Respected celebrities write to Chancellor Gordon Brown urging recognition of Gulf War syndrome and fair treatment for affected veterans.
The British Chancellor, Gordon Brown, has received a letter from Dame Vera Lynn and Sir Jackie Stewart expressing their dislike for the 'appalling' way sick Gulf War veterans are still being treated in the UK.
Dame Vera, the singer who was nicknamed "Forces Sweetheart" for entertaining and supporting troops during WWII, has teamed up with Formula One racing legend Sir Jackie to accuse the Ministry of Defence of "haggling, procrastinating and worse" over the treatment of 6,000 veterans of the first Gulf War who are suffering from war related illnesses that have come to be known as Gulf War syndrome.
Many of the thousands of veterans affected by ill health have received little support and medical help. The UK government has repeatedly resorted to legal challenges to help it shirk its responsibilities to the Gulf War veterans and even continues to deny that the troops illnesses have anything to do with their service in the Gulf.
Dame Vera and Sir Jackie point to the fact that the US government, in contrast to the UK position, openly acknowledges a causal link between the conflict and the illnesses. Indeed, the CDC's National Center for Environmental Health (NCEH) has a dedicated veterans health department which undertakes studies into Gulf War related illnesses. In 2000 this department, in cooperation with The U.S. Department of Health and Human Services Office of Public Health and Science, the National Institutes of Health, and the Agency for Toxic Substances and Disease Registry, laid out extensive plans for research into the health effects that various chemicals had on troops in the Gulf War. Much of this research has been carried out over the ensuing years and reports on the results are now available on the CDC's website.
Still more funds were last month approved for Gulf War syndrome research by the US government, with Dr. Robert Haley from The University of Texas Southwest Medical Center in Dallas awarded $75m over 5 years to continue epidemiological, clinical, and laboratory research into veterans illnesses.
The situation in the UK is vastly different, with little help from the government, independent researchers, such as Professor Malcolm Hooper of The University of Sunderland, have had to take the initiative in seeking the biological causes behind veterans illnesses.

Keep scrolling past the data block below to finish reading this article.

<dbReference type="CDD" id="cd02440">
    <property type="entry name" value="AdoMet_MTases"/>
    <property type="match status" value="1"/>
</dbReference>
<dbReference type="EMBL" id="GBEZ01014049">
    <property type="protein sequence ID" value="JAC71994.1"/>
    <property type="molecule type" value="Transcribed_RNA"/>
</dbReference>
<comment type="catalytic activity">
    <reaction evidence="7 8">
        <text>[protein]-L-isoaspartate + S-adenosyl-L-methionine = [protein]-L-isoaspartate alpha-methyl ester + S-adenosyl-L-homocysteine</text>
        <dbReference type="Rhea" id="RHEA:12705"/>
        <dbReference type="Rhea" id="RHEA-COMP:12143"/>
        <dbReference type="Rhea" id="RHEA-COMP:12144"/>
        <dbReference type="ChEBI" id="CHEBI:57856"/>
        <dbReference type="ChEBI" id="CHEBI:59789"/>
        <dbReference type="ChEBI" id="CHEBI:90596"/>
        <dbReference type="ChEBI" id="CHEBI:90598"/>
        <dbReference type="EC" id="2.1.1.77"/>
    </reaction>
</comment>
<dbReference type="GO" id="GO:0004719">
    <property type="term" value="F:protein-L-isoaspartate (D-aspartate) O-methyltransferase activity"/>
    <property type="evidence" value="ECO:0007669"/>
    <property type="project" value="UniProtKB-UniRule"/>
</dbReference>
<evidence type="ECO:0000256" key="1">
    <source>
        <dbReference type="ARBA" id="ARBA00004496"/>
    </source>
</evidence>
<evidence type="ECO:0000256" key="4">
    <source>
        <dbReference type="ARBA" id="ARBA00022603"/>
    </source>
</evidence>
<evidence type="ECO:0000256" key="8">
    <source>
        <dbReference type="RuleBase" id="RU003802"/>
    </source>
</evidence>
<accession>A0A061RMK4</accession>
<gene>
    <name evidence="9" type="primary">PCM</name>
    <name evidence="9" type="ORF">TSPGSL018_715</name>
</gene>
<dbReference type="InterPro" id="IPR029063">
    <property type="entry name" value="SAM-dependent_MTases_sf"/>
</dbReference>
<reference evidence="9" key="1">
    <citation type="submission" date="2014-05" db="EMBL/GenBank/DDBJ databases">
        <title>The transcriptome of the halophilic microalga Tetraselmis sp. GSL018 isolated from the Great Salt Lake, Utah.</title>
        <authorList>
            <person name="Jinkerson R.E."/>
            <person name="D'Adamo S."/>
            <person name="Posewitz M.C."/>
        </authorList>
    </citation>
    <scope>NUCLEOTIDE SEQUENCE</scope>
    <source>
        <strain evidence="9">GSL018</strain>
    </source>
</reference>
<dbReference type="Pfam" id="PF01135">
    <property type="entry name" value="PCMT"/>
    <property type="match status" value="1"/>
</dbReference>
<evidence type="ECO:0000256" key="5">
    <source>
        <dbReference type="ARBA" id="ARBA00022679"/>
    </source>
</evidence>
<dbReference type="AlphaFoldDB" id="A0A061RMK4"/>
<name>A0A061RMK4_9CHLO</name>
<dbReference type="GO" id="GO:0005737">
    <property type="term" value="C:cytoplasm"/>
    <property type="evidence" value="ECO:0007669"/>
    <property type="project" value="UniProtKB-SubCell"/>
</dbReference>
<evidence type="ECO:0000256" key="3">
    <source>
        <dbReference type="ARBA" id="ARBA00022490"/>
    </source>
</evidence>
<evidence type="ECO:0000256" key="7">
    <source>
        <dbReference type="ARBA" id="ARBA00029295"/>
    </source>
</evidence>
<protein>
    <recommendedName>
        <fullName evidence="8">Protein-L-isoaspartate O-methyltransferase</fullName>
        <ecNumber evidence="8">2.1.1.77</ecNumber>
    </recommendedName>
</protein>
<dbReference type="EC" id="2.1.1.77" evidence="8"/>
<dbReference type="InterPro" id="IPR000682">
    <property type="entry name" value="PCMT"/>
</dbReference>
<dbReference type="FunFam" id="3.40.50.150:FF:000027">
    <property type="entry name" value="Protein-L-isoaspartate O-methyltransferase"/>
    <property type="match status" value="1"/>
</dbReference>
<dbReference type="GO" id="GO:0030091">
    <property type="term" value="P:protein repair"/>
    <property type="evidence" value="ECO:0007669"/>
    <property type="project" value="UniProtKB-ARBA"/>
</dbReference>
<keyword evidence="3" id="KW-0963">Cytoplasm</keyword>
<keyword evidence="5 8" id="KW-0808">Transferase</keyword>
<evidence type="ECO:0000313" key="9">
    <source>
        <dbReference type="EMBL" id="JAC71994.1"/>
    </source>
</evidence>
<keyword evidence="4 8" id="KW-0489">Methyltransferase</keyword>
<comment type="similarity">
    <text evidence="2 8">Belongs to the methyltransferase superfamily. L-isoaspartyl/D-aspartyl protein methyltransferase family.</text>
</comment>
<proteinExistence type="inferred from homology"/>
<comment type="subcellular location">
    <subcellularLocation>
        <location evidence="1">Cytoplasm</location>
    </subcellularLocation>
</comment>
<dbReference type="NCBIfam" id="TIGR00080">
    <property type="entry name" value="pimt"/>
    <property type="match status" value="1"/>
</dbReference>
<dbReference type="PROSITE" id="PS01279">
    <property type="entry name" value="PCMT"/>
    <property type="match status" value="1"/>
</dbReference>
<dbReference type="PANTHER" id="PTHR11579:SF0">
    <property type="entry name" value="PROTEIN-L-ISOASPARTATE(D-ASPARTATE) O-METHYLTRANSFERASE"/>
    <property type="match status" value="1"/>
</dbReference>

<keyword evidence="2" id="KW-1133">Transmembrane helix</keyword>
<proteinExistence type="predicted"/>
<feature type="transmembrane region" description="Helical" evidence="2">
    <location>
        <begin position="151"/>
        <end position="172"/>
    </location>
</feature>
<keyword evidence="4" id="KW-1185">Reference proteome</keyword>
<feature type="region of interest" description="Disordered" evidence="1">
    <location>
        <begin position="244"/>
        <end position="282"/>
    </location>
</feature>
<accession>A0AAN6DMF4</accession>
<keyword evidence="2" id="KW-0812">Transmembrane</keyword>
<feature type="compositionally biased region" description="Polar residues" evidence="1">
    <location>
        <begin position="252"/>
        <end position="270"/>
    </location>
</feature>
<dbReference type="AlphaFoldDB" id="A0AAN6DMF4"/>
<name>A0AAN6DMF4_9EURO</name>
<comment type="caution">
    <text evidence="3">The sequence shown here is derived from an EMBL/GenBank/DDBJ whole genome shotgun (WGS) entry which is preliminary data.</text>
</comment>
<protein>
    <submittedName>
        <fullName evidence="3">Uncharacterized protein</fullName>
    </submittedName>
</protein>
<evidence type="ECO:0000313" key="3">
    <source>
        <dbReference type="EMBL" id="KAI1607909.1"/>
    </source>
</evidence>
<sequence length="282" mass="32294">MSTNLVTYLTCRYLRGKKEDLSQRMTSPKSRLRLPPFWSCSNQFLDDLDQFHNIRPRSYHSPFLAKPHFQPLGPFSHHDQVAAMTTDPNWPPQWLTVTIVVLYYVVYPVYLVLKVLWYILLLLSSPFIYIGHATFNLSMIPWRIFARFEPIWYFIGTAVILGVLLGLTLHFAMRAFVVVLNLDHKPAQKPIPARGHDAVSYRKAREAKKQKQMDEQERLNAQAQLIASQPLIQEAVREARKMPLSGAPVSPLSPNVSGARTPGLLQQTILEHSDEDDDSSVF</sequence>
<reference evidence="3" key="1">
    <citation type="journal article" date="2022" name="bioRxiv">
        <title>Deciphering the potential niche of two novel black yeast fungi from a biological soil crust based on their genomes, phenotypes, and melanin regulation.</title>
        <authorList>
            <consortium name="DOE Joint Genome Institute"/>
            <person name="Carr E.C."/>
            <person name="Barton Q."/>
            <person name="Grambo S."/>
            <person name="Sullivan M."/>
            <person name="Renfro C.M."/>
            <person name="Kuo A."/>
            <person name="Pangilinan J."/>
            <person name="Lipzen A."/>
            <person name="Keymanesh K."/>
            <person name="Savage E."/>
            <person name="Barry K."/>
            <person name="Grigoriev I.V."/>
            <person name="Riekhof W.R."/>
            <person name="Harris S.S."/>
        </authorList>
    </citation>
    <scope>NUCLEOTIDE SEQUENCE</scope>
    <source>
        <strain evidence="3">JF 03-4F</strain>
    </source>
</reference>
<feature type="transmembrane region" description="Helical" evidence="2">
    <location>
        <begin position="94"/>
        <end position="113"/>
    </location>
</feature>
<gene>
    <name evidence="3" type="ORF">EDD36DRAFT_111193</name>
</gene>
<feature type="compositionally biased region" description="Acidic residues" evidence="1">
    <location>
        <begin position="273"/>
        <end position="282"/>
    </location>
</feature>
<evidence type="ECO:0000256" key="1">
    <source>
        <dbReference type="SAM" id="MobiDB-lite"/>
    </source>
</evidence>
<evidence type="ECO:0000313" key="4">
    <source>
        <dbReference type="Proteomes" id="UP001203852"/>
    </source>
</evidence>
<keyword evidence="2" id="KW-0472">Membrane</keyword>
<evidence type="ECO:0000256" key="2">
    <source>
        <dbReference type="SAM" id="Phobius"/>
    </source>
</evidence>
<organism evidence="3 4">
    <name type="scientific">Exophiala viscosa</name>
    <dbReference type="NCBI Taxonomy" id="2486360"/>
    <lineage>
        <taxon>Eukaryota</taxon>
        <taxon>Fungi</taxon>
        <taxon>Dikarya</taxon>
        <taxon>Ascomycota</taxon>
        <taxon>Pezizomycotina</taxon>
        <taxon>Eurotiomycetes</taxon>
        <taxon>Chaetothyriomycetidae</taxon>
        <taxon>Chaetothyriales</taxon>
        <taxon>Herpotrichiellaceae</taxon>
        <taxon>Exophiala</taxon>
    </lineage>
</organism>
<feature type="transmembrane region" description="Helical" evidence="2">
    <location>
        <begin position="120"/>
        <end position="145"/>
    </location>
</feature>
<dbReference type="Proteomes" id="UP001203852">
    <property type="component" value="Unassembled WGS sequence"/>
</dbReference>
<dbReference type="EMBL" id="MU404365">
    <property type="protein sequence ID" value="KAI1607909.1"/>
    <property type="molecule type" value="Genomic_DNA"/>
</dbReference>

The Guardian newspaper reports that the letter sent to The Chancellor includes the following comments:
".. here, our veterans who fought shoulder to shoulder with US troops in liberating Kuwait have been subjected to endless and expensive legal haggling in courts and tribunals."
"Moreover the Ministry of Defence refuses even to tell parliamentarians how much it has spent on legal costs, met by taxpayers. Do you know? If not, is it not by any definition a scandal? But if you do know, so surely should other parliamentarians - and Gulf War veterans."
"As of now all they know for sure about the MoD's spending is that its entertainment budget for a single year exceeded all its expenditure on research into Gulf War illnesses since the conflict, and what they read about is the reporting of the cost of the MoD's new headquarters with its 'restaurant, coffee bar, oak doors, marble floors, plasma screens and quiet rooms for staff to relax', now estimated to be £2.35 billion."
These revelations surely are a scandal by any measure. If it were not bad enough that the Ministry of Defence would rather pay legal fees than doctors fees for the proper care of British Gulf War veterans, the news that the departments entertainment budget for a year amounts to more than what has been spent on Gulf War syndrome research since the war ended in 1991 is simply disgraceful.
In the letter Dame Vera Lynn and Sir Jackie Stewart call on Mr Brown personally to bring this "appalling state of affairs to an honourable closure".
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